James Forsyth James Forsyth

Why Tories are taking early retirement

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Conservative party strategists face nervous days ahead as they wait to see how many Tory MPs will announce they are standing down at the next election. The last two general elections – 2017 and 2019 – were called unexpectedly in the middle of parliament, meaning MPs had next to no time to decide whether or not they were going to stand. This time, with no real prospect of a snap election before 2024, a dozen Tory MPs have already said they won’t fight the next general election. It would be a surprise if more didn’t join them in the coming days, although the mass departures that were predicted a few weeks ago have not yet come to pass ahead of Monday’s deadline.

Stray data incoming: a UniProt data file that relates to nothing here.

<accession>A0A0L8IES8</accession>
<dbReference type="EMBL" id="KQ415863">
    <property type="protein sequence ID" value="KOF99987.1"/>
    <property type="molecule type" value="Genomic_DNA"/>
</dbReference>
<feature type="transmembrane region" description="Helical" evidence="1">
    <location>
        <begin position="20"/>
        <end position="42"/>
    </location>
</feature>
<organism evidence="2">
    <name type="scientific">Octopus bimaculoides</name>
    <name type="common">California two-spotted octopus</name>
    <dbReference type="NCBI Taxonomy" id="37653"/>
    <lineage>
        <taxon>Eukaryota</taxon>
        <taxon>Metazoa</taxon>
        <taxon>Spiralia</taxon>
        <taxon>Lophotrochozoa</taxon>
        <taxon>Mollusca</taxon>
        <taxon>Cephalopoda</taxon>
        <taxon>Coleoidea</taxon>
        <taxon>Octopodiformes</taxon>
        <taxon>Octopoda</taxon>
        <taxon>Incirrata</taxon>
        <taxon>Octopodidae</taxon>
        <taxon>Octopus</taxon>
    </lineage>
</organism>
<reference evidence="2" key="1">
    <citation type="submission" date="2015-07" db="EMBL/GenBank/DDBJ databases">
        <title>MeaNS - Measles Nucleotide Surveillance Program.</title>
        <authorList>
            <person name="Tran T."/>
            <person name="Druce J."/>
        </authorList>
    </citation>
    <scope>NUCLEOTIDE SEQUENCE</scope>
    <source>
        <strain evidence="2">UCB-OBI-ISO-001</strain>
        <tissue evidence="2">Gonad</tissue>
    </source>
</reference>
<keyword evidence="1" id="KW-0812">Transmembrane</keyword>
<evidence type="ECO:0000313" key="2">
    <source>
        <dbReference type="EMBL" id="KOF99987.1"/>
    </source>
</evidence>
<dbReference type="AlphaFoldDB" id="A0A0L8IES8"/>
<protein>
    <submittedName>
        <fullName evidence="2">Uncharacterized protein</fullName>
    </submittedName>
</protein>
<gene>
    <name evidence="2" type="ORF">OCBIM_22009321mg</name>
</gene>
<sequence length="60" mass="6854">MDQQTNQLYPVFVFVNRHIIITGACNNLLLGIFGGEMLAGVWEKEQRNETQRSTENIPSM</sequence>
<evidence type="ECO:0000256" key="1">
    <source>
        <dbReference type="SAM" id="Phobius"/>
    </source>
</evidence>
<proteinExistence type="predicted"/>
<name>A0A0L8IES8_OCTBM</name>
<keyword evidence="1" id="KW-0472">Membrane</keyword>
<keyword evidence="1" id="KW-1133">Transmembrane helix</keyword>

The MPs who choose not to stand in 2024 will cause a headache for Conservative Campaign Headquarters because the party will have less of an incumbency advantage in these seats. A popular local MP can be worth a few thousand votes, which can be vital in a tight election. In 2015, the Tories particularly benefitted from the name recognition and job approval of those elected for the first time in 2010. It also means that, for the next two years, the MPs who have announced they are standing down will be more difficult to whip. 

One of the striking things about the Tory retirees is how young some of them are. Their average age is below 50, which is 20 years younger than their Labour equivalents. Chloe Smith, the former welfare secretary, was just 27 when she won her seat in a by-election in 2009, which made her the youngest MP in the House at the time. She is retiring, having fought the seat five times, had children during her time as an MP, survived breast cancer and served in five ministerial jobs.

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